Games of the Moment

Every now and then I like to reflect on my poor life choices, specifically in respect to how I waste my time. There are certain time wasters that excel above the rest.

And though these bits of digital entertainment seek to enslave our brains and our wallets, we often feel compelled to celebrate them. Why is that? Do we suffer from some sort of game play Stockholm Syndrome? Are we that desperate to fill the gaping void in our meaningless existences?

Or maybe the games are just, y’know, fun.

Here are two of the games that have captured my interest recently.

Xbox 360 (Xbox Live Arcade)

Lacking access to the consoles that had games which defined the term ‘Metroidvania,’ I never really played this sort of game growing up. The closest I can think of off the top of my head is maybe JAZZ JACKRABBIT, though that moved from level to level rather than having one big sprawling map.

I recently discovered that I rather like this sort of idea. Gaining upgrades to unlock previously inaccessible portions of the map takes what might otherwise be a bloated game and gives a sense of excitement. Well, it’s true I will have to walk back to the beginning if the game, but there is a ton that I can unlock that was not so long ago out of reach!

When it comes to SHADOW COMPLEX, they pair these upgrades with a story that ties it all together. It will not necessarily win any awards for excellence in narration, as it is a bit generic, but the story is serviceable. It gives you a reason that you ought to be finding the Next Cool Upgrade in respect to the plot, rather than just relying on the fact that it allows access to the next area.

The characters are interesting as well, with the protagonist just vocal enough during the game to remind you he exists without stepping into obnoxious territory. His sparse commentary gives you the sense that everything he is doing here has an effect on him. Again, he and the supporting characters are a touch on the generic side, but do not rely too heavily on weary tropes. I really like how the enemy soldiers will carry on conversations about what their bosses are doing, and what effect they hope (or fear) it might have on the world at large. On the one hand, it is a bit of a cliche to have the bad guys standing around talking about their Master Plans in the presence of the hero. On the other, it allows a bit of exposition (without stating anything too plainly) while the player is still moving forward with the goal.

Although I have not yet finished the game, I believe that I will, because it is kind of a blast, and because I have not yet found one hundred percent of the collectibles. (Don’t look at me that way. My life is not complete until I have the pocket capacity to carry 60 grenades on my person at all times.)


If you’ve never played a Phoenix Wright game, then you have done yourself a disservice. Fortunately, the franchise seems to be surviving the various gaming generations (they pass so fast these days) with ports and updates for various devices.

I believe that the original, PHOENIX WRIGHT: ACE ATTORNEY came out for GameBoy Advance, and while I did have that device for a short time, I never played it until years later, on my iPod touch. Now I have three of the games on my iPad (and a fourth has recently released) and I’m having a great time with it.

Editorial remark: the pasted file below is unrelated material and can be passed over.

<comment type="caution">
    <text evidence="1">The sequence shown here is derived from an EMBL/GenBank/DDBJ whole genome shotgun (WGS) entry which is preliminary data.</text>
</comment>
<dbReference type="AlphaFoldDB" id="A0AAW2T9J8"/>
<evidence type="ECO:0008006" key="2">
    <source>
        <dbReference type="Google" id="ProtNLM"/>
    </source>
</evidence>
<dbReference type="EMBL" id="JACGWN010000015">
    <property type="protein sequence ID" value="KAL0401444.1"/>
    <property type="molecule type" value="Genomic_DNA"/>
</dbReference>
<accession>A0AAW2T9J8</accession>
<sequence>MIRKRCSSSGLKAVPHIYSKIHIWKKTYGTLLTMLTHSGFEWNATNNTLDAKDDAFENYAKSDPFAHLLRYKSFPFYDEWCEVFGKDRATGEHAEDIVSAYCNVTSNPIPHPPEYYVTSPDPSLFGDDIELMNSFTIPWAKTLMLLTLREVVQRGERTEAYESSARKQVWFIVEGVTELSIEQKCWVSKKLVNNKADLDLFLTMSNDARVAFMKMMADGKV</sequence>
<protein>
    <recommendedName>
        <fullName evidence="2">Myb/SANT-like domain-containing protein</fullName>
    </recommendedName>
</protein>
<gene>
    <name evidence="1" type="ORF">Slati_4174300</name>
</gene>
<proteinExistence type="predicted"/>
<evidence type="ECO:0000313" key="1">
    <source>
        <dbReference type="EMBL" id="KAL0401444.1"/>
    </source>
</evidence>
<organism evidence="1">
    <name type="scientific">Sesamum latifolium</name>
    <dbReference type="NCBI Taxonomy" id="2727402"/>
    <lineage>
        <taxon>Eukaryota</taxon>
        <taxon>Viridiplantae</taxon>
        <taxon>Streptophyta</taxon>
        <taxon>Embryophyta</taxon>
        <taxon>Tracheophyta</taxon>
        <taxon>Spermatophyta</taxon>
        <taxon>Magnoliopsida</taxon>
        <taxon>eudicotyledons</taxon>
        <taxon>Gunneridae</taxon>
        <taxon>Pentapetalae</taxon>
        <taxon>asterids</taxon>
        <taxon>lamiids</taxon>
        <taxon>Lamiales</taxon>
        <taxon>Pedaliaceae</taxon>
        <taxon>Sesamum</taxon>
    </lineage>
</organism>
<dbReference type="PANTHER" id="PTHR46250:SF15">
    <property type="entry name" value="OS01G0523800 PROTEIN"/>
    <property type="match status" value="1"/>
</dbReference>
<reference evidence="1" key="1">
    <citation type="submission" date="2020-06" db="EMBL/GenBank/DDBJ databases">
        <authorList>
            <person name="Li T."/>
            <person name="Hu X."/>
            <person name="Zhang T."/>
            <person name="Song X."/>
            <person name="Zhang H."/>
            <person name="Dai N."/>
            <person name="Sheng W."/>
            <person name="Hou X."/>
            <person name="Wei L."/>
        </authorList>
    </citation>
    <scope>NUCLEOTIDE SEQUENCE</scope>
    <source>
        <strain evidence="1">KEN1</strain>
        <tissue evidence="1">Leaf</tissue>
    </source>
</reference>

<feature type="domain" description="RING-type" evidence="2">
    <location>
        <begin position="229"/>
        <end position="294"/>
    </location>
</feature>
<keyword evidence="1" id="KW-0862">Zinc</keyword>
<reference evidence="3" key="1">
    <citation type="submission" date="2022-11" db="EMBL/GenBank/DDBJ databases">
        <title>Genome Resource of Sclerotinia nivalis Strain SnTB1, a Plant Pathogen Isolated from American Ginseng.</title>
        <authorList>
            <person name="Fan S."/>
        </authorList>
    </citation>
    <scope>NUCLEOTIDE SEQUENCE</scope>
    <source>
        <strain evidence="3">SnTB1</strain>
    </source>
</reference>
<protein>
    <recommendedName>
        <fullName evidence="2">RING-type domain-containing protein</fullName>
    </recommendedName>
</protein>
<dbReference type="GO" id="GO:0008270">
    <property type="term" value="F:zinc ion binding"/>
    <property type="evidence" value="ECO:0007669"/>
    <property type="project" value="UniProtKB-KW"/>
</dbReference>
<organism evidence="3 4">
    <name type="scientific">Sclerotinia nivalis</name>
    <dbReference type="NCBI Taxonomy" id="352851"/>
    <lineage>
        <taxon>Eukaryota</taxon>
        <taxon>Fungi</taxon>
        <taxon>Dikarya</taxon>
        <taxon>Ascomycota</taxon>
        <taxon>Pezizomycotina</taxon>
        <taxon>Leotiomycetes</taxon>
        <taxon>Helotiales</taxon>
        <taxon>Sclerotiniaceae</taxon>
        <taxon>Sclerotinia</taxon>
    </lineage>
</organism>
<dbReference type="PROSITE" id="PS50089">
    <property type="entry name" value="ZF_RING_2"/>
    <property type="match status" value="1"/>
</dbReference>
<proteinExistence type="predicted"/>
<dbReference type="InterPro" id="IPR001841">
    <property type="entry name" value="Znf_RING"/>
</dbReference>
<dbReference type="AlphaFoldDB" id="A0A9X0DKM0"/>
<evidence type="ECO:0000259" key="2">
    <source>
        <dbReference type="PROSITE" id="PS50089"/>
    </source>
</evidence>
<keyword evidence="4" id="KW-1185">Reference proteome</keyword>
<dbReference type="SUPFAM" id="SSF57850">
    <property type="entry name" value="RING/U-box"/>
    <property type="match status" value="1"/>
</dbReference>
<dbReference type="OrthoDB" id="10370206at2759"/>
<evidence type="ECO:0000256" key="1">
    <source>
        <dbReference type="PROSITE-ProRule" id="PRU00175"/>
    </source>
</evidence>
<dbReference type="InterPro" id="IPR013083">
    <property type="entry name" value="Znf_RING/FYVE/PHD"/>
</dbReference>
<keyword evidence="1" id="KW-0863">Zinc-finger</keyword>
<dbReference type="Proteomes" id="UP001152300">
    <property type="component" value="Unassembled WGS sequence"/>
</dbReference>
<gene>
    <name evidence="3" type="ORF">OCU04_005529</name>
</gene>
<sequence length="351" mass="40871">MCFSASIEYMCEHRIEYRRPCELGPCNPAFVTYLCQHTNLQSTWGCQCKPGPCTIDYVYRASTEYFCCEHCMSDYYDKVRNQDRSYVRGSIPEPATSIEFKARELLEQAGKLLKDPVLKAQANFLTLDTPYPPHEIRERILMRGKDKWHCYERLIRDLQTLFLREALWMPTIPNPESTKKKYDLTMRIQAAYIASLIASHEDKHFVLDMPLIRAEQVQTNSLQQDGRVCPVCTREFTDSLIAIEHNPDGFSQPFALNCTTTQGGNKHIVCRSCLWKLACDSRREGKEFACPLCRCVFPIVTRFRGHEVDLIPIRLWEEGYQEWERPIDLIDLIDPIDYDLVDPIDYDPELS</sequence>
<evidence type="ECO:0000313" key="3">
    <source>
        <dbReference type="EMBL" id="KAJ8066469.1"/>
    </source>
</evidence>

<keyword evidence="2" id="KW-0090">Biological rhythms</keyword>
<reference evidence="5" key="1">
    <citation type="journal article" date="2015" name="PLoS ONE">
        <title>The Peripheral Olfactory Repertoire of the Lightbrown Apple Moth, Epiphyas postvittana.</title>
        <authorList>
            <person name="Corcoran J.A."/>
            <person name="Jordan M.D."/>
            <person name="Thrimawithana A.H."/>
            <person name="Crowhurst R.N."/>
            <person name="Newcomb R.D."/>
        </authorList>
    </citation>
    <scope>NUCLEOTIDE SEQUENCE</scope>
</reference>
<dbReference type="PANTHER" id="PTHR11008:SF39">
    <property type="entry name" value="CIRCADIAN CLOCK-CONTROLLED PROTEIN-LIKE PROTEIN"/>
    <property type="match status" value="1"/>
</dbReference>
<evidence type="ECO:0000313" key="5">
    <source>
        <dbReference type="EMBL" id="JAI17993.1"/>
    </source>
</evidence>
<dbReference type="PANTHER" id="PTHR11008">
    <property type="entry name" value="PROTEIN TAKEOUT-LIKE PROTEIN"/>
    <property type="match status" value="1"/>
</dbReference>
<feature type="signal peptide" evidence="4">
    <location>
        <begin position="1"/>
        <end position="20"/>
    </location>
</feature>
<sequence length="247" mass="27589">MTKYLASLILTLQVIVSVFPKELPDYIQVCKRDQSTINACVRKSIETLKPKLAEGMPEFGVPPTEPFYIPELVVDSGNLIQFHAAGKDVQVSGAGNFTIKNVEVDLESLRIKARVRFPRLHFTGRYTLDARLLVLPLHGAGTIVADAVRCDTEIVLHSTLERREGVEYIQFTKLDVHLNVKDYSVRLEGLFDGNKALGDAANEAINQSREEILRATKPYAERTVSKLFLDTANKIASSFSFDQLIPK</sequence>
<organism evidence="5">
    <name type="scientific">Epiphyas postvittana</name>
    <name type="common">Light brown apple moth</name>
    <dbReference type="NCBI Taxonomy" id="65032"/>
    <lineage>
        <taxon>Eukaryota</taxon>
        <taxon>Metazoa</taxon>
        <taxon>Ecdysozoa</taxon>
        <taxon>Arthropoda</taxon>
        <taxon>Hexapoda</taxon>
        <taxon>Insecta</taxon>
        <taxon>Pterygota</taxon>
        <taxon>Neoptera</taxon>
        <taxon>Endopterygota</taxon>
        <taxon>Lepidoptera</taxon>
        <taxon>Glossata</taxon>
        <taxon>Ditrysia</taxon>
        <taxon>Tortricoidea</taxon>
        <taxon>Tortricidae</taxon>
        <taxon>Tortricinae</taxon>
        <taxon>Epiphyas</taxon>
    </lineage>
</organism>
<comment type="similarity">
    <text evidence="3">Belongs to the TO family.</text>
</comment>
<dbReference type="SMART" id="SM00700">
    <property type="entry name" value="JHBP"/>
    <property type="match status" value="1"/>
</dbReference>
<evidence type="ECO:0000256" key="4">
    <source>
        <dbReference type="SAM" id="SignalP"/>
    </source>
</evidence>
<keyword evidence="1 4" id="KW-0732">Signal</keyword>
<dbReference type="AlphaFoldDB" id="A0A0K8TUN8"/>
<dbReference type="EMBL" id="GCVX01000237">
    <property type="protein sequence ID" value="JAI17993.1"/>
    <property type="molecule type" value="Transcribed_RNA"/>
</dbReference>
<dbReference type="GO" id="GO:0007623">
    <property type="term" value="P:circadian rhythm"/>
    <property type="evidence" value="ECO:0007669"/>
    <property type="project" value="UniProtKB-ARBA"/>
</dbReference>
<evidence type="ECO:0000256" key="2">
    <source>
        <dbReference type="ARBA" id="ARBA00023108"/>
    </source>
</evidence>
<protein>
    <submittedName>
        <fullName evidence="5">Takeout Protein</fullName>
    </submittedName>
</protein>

The gist of the game is that you, Phoenix Wright, attorney extraordi-lucky, take on the cases of those deemed un-defendable by other lawyers. These people, typically, are accused of murder, and you must prove them innocent.

In order to appreciate this game, you have to understand that it is a so-called ‘visual novel.’ Events in the game progress as the writers predetermined it, unless you make enough mistakes that there is a temporary game over. Basically, I mean, the player has technically no influence on the outcome: there is one ending, one way to beat each case. That might be off-putting to some.

The reason to play is that the journey is way more important than the destination. The writers and artists at Capcom have a great sense for developing interesting, vivid, colorful characters. (And I do mean colorful…) Phoenix Wright, as our gateway to this peculiar world, serves as an effective straightman to the sometimes bizarre behaviors of the other characters, without so much self-awareness that it kills your immersion.

The cases you are expected to make occasionally fall prey to ‘adventure game logic.’ It can be difficult to suss out just what the developers intend for you to do. Your choice might seem logical at the time, and when proven false can be frustrating, but at least it always makes sense in retrospect why you were supposed to go the other way.

If you do not mind that the game essentially railroads you to the end (unless you just screw up that badly), it’s a fantastic and hilarious trip along the way.

(I might also mention another game from Capcom in a similar vein: GHOST TRICK: PHANTOM DETECTIVE. I had a great time working through the mystery of the main character’s murder, and even did not see the big twist coming until it was almost upon me.)

So, there you have it. A couple of games that have proven themselves fair distractions from what I ought to be doing.

Tell me, dear reader, what games have distracted you of late?

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